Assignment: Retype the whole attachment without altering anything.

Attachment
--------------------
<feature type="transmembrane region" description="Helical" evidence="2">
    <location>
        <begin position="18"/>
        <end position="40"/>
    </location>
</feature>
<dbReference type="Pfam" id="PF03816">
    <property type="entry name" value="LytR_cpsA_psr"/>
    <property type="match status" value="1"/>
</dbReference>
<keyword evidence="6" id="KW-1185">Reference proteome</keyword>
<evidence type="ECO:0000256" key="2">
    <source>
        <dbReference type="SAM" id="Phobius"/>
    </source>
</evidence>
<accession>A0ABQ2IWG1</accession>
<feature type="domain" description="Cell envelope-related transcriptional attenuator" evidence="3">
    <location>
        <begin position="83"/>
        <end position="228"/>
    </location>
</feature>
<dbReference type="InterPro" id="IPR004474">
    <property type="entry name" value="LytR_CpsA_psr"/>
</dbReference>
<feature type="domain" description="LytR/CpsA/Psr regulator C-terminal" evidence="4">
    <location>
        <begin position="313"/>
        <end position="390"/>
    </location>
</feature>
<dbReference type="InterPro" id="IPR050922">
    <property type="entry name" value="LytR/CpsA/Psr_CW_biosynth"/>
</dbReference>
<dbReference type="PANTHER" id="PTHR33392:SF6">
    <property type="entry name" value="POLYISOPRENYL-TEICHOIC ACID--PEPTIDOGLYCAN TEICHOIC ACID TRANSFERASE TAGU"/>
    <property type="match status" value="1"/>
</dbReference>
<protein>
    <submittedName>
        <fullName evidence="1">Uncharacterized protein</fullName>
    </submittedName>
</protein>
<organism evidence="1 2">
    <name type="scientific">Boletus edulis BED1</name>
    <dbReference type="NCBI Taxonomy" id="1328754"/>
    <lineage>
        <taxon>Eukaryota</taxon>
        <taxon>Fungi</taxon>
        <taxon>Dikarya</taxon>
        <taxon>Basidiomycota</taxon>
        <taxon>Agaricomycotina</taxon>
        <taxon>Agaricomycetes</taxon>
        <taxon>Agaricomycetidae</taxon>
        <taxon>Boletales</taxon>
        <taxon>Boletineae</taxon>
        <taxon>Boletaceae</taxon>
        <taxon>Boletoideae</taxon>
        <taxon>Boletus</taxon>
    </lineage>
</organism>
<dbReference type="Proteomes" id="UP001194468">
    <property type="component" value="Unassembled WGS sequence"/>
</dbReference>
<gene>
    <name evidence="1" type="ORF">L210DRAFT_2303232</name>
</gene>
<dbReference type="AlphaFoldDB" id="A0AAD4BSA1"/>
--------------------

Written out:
<feature type="transmembrane region" description="Helical" evidence="2">
    <location>
        <begin position="18"/>
        <end position="40"/>
    </location>
</feature>
<dbReference type="Pfam" id="PF03816">
    <property type="entry name" value="LytR_cpsA_psr"/>
    <property type="match status" value="1"/>
</dbReference>
<keyword evidence="6" id="KW-1185">Reference proteome</keyword>
<evidence type="ECO:0000256" key="2">
    <source>
        <dbReference type="SAM" id="Phobius"/>
    </source>
</evidence>
<accession>A0ABQ2IWG1</accession>
<feature type="domain" description="Cell envelope-related transcriptional attenuator" evidence="3">
    <location>
        <begin position="83"/>
        <end position="228"/>
    </location>
</feature>
<dbReference type="InterPro" id="IPR004474">
    <property type="entry name" value="LytR_CpsA_psr"/>
</dbReference>
<feature type="domain" description="LytR/CpsA/Psr regulator C-terminal" evidence="4">
    <location>
        <begin position="313"/>
        <end position="390"/>
    </location>
</feature>
<dbReference type="InterPro" id="IPR050922">
    <property type="entry name" value="LytR/CpsA/Psr_CW_biosynth"/>
</dbReference>
<dbReference type="PANTHER" id="PTHR33392:SF6">
    <property type="entry name" value="POLYISOPRENYL-TEICHOIC ACID--PEPTIDOGLYCAN TEICHOIC ACID TRANSFERASE TAGU"/>
    <property type="match status" value="1"/>
</dbReference>
<protein>
    <submittedName>
        <fullName evidence="1">Uncharacterized protein</fullName>
    </submittedName>
</protein>
<organism evidence="1 2">
    <name type="scientific">Boletus edulis BED1</name>
    <dbReference type="NCBI Taxonomy" id="1328754"/>
    <lineage>
        <taxon>Eukaryota</taxon>
        <taxon>Fungi</taxon>
        <taxon>Dikarya</taxon>
        <taxon>Basidiomycota</taxon>
        <taxon>Agaricomycotina</taxon>
        <taxon>Agaricomycetes</taxon>
        <taxon>Agaricomycetidae</taxon>
        <taxon>Boletales</taxon>
        <taxon>Boletineae</taxon>
        <taxon>Boletaceae</taxon>
        <taxon>Boletoideae</taxon>
        <taxon>Boletus</taxon>
    </lineage>
</organism>
<dbReference type="Proteomes" id="UP001194468">
    <property type="component" value="Unassembled WGS sequence"/>
</dbReference>
<gene>
    <name evidence="1" type="ORF">L210DRAFT_2303232</name>
</gene>
<dbReference type="AlphaFoldDB" id="A0AAD4BSA1"/>